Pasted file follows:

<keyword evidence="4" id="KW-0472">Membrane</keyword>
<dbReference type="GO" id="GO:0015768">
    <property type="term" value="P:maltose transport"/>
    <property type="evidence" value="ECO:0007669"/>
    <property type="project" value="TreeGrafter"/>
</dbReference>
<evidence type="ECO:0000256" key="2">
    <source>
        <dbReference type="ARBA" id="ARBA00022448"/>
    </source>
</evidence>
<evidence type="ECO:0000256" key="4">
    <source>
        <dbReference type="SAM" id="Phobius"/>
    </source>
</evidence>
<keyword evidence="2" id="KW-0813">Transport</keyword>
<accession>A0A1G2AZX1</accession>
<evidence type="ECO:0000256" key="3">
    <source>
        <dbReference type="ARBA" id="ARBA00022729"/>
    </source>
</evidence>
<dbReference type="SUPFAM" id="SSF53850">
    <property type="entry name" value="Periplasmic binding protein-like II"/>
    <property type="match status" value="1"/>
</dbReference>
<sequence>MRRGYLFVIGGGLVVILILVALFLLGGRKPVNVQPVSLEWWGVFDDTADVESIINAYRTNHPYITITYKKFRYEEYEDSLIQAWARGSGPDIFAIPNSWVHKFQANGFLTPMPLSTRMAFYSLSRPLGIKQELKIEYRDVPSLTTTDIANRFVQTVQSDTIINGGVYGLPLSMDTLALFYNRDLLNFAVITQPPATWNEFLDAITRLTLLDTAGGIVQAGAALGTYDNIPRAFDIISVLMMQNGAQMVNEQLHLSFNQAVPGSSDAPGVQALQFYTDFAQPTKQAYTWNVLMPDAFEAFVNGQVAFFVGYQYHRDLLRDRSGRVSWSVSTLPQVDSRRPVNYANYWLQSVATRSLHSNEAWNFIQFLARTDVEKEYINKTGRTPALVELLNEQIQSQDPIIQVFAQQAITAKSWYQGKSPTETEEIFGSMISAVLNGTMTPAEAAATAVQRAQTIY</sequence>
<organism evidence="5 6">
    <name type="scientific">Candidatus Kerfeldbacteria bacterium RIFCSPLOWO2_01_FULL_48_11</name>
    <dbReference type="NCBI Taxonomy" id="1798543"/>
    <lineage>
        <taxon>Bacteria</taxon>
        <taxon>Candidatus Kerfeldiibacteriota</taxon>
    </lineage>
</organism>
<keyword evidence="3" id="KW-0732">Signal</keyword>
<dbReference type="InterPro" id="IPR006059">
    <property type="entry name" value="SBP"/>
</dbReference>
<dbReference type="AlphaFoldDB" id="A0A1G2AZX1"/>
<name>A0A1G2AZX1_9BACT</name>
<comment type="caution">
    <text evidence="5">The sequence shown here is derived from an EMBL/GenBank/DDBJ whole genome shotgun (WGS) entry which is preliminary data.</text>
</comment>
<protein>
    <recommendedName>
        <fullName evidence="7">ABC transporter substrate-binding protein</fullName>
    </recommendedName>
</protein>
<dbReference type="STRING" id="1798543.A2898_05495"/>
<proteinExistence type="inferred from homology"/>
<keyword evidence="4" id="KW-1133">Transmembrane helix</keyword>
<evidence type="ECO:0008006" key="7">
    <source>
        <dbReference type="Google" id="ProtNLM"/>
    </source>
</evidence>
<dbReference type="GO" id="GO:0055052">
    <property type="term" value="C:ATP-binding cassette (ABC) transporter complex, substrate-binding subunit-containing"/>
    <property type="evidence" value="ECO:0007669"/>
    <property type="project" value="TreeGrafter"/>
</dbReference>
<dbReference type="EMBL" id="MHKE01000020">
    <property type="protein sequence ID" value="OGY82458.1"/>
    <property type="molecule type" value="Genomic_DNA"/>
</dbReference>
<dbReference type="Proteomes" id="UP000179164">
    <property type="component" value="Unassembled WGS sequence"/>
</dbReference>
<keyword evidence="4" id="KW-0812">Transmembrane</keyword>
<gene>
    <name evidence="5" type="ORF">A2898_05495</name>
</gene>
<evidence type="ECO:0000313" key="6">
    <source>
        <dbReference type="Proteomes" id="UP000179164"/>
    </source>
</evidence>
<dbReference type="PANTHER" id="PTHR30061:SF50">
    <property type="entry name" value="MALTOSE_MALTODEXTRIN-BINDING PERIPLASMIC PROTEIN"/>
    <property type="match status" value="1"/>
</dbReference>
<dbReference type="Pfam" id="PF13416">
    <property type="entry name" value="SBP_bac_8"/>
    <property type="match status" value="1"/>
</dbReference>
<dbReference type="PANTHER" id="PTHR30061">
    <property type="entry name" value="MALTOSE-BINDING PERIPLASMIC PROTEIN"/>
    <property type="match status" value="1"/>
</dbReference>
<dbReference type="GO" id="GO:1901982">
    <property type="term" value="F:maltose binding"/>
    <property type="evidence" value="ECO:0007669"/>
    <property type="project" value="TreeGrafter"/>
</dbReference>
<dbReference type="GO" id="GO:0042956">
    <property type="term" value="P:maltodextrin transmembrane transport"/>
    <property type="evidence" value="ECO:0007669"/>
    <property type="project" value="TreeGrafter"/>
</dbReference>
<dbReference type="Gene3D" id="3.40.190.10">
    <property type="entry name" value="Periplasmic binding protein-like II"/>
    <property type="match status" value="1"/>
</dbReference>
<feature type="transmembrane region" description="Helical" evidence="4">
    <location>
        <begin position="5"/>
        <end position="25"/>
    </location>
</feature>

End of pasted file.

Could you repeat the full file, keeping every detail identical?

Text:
<keyword evidence="4" id="KW-0472">Membrane</keyword>
<dbReference type="GO" id="GO:0015768">
    <property type="term" value="P:maltose transport"/>
    <property type="evidence" value="ECO:0007669"/>
    <property type="project" value="TreeGrafter"/>
</dbReference>
<evidence type="ECO:0000256" key="2">
    <source>
        <dbReference type="ARBA" id="ARBA00022448"/>
    </source>
</evidence>
<evidence type="ECO:0000256" key="4">
    <source>
        <dbReference type="SAM" id="Phobius"/>
    </source>
</evidence>
<keyword evidence="2" id="KW-0813">Transport</keyword>
<accession>A0A1G2AZX1</accession>
<evidence type="ECO:0000256" key="3">
    <source>
        <dbReference type="ARBA" id="ARBA00022729"/>
    </source>
</evidence>
<dbReference type="SUPFAM" id="SSF53850">
    <property type="entry name" value="Periplasmic binding protein-like II"/>
    <property type="match status" value="1"/>
</dbReference>
<sequence>MRRGYLFVIGGGLVVILILVALFLLGGRKPVNVQPVSLEWWGVFDDTADVESIINAYRTNHPYITITYKKFRYEEYEDSLIQAWARGSGPDIFAIPNSWVHKFQANGFLTPMPLSTRMAFYSLSRPLGIKQELKIEYRDVPSLTTTDIANRFVQTVQSDTIINGGVYGLPLSMDTLALFYNRDLLNFAVITQPPATWNEFLDAITRLTLLDTAGGIVQAGAALGTYDNIPRAFDIISVLMMQNGAQMVNEQLHLSFNQAVPGSSDAPGVQALQFYTDFAQPTKQAYTWNVLMPDAFEAFVNGQVAFFVGYQYHRDLLRDRSGRVSWSVSTLPQVDSRRPVNYANYWLQSVATRSLHSNEAWNFIQFLARTDVEKEYINKTGRTPALVELLNEQIQSQDPIIQVFAQQAITAKSWYQGKSPTETEEIFGSMISAVLNGTMTPAEAAATAVQRAQTIY</sequence>
<organism evidence="5 6">
    <name type="scientific">Candidatus Kerfeldbacteria bacterium RIFCSPLOWO2_01_FULL_48_11</name>
    <dbReference type="NCBI Taxonomy" id="1798543"/>
    <lineage>
        <taxon>Bacteria</taxon>
        <taxon>Candidatus Kerfeldiibacteriota</taxon>
    </lineage>
</organism>
<keyword evidence="3" id="KW-0732">Signal</keyword>
<dbReference type="InterPro" id="IPR006059">
    <property type="entry name" value="SBP"/>
</dbReference>
<dbReference type="AlphaFoldDB" id="A0A1G2AZX1"/>
<name>A0A1G2AZX1_9BACT</name>
<comment type="caution">
    <text evidence="5">The sequence shown here is derived from an EMBL/GenBank/DDBJ whole genome shotgun (WGS) entry which is preliminary data.</text>
</comment>
<protein>
    <recommendedName>
        <fullName evidence="7">ABC transporter substrate-binding protein</fullName>
    </recommendedName>
</protein>
<dbReference type="STRING" id="1798543.A2898_05495"/>
<proteinExistence type="inferred from homology"/>
<keyword evidence="4" id="KW-1133">Transmembrane helix</keyword>
<evidence type="ECO:0008006" key="7">
    <source>
        <dbReference type="Google" id="ProtNLM"/>
    </source>
</evidence>
<dbReference type="GO" id="GO:0055052">
    <property type="term" value="C:ATP-binding cassette (ABC) transporter complex, substrate-binding subunit-containing"/>
    <property type="evidence" value="ECO:0007669"/>
    <property type="project" value="TreeGrafter"/>
</dbReference>
<dbReference type="EMBL" id="MHKE01000020">
    <property type="protein sequence ID" value="OGY82458.1"/>
    <property type="molecule type" value="Genomic_DNA"/>
</dbReference>
<dbReference type="Proteomes" id="UP000179164">
    <property type="component" value="Unassembled WGS sequence"/>
</dbReference>
<keyword evidence="4" id="KW-0812">Transmembrane</keyword>
<gene>
    <name evidence="5" type="ORF">A2898_05495</name>
</gene>
<evidence type="ECO:0000313" key="6">
    <source>
        <dbReference type="Proteomes" id="UP000179164"/>
    </source>
</evidence>
<dbReference type="PANTHER" id="PTHR30061:SF50">
    <property type="entry name" value="MALTOSE_MALTODEXTRIN-BINDING PERIPLASMIC PROTEIN"/>
    <property type="match status" value="1"/>
</dbReference>
<dbReference type="Pfam" id="PF13416">
    <property type="entry name" value="SBP_bac_8"/>
    <property type="match status" value="1"/>
</dbReference>
<dbReference type="PANTHER" id="PTHR30061">
    <property type="entry name" value="MALTOSE-BINDING PERIPLASMIC PROTEIN"/>
    <property type="match status" value="1"/>
</dbReference>
<dbReference type="GO" id="GO:1901982">
    <property type="term" value="F:maltose binding"/>
    <property type="evidence" value="ECO:0007669"/>
    <property type="project" value="TreeGrafter"/>
</dbReference>
<dbReference type="GO" id="GO:0042956">
    <property type="term" value="P:maltodextrin transmembrane transport"/>
    <property type="evidence" value="ECO:0007669"/>
    <property type="project" value="TreeGrafter"/>
</dbReference>
<dbReference type="Gene3D" id="3.40.190.10">
    <property type="entry name" value="Periplasmic binding protein-like II"/>
    <property type="match status" value="1"/>
</dbReference>
<feature type="transmembrane region" description="Helical" evidence="4">
    <location>
        <begin position="5"/>
        <end position="25"/>
    </location>
</feature>